By Nii B. Andrews.

Nelson Rolihlahla Mandela spent 18 of his total of 27 years in prison on Robben Island. He was often placed in solitary confinement and harassed by prison officials.

It did not break his spirit and to his credit, on his release, he became a conciliatory figure in his country and beyond. 

After Madiba retired in June 1999 as President of RSA, he started producing artwork.

A not insignificant part of his inspiration came from the years spent on Robben Island. 

He said, “It is true that Robben Island was once a place of darkness, but out of that darkness has come a wonderful brightness, a light so powerful that it could not be hidden behind prison walls, held back by prison bars or hemmed in by the surrounding sea.”

THE CELL DOOR, ROBBEN ISLAND: Nelson R. Mandela, wax pastel crayon, 59.4 x 42 cm, 2002, signed.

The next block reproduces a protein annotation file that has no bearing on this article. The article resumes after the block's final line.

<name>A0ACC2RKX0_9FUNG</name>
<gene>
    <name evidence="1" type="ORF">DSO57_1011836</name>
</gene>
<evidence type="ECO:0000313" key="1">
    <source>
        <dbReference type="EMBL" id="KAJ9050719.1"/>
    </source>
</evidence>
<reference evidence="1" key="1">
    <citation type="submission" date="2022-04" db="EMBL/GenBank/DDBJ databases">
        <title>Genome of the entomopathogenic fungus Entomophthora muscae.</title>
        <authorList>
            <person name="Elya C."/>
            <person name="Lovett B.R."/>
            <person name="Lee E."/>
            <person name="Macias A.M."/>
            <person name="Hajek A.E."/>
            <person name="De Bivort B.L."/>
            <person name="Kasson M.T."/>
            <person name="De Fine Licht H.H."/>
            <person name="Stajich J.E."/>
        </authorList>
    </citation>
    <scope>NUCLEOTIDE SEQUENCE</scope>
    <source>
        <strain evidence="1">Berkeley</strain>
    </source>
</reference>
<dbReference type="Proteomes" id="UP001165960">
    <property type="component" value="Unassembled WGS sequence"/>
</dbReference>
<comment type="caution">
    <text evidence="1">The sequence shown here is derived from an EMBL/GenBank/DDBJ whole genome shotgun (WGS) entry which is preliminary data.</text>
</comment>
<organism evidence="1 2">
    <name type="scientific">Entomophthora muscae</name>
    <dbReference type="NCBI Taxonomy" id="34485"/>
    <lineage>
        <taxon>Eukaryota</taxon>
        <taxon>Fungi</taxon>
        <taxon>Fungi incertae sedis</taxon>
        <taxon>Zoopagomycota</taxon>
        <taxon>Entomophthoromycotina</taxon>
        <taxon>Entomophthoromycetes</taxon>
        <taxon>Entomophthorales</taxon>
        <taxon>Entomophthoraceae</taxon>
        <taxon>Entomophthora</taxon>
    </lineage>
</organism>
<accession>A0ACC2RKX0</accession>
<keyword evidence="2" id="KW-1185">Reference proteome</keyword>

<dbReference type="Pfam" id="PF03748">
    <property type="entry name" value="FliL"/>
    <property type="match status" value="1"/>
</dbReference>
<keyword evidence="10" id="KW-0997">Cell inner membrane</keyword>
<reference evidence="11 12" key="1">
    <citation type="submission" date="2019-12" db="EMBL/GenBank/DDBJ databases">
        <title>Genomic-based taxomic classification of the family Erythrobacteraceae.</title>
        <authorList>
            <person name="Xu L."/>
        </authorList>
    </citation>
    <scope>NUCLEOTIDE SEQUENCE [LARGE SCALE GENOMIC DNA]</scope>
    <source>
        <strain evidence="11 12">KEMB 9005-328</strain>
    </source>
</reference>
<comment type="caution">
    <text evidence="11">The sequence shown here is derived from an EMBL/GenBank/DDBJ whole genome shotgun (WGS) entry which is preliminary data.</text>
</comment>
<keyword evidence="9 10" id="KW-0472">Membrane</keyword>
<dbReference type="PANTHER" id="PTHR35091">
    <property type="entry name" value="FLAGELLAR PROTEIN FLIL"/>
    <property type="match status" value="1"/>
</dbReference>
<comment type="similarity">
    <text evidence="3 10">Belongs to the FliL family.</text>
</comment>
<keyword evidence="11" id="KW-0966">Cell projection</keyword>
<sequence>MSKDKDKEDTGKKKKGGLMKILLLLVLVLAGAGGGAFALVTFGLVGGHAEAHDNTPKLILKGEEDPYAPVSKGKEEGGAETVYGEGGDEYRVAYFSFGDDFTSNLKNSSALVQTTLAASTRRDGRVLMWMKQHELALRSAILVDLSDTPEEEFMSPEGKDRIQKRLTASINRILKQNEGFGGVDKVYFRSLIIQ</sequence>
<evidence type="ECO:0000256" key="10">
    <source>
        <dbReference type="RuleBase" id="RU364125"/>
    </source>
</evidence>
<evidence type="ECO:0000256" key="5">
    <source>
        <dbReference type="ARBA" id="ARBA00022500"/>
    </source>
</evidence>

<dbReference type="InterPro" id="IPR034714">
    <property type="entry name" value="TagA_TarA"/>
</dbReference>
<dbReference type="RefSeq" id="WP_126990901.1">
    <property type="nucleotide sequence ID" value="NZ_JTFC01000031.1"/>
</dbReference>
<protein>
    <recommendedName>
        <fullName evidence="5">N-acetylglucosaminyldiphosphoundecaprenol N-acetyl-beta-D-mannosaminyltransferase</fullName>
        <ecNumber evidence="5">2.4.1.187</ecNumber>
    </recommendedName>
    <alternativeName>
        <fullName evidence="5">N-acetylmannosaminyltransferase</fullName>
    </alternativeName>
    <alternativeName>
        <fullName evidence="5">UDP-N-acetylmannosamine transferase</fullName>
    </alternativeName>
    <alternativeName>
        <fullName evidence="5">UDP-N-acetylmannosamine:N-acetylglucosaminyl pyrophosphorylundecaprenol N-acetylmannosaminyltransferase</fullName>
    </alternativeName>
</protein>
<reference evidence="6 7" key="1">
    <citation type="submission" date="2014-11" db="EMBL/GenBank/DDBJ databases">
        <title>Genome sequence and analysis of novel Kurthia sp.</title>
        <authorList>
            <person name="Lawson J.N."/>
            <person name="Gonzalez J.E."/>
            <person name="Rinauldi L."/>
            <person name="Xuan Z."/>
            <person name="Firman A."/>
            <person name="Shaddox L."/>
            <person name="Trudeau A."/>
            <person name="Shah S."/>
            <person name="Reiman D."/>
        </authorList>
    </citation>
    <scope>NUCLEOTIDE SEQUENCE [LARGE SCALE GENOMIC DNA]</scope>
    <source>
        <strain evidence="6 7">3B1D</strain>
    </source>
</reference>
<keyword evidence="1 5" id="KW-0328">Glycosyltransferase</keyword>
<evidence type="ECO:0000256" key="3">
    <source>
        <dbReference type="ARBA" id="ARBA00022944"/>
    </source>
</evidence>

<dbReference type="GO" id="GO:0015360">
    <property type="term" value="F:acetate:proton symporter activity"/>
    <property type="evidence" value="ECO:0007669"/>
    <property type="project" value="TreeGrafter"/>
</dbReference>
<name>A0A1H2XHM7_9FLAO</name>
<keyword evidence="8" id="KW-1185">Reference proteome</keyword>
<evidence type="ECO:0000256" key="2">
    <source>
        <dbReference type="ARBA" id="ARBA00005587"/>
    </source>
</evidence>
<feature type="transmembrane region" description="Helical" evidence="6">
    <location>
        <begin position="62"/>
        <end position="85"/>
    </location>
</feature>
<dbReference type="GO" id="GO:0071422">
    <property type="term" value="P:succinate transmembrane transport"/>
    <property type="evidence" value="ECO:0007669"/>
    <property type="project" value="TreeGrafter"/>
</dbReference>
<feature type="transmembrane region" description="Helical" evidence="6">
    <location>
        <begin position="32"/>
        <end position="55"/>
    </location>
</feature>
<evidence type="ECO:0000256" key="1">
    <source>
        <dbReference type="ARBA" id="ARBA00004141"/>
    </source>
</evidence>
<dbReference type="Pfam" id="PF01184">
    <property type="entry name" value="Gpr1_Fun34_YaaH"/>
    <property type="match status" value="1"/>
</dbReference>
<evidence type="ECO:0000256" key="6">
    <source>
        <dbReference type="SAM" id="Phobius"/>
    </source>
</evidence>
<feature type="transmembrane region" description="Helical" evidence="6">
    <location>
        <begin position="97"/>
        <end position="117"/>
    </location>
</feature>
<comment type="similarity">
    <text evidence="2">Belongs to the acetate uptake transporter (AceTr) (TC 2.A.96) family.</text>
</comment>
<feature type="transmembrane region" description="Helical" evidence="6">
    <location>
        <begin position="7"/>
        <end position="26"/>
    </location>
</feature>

In the drawing above, Madiba in his trademark inspirational manner portrays the lock on his cell door as a symbol for Hope.

The art expert Giles Pappiatt of Bonhams explains, ” [The lock shows] hope where previously there might have been none, the work demonstrates his indomitable spirit with characteristic honesty and clarity.”

Hope indeed, is certainly very much needed everywhere at this time.

His daughter, Dr Makaziwe Mandela, has intimated that the drawing was treasured by him, “……it was a constant reminder that….. he should not take freedom for granted.”

The drawing, currently in the possession of the Mandela family, will be on sale during the upcoming  May 2nd auction at Bonhams in New York; its value is estimated at USD 60 – 90K.

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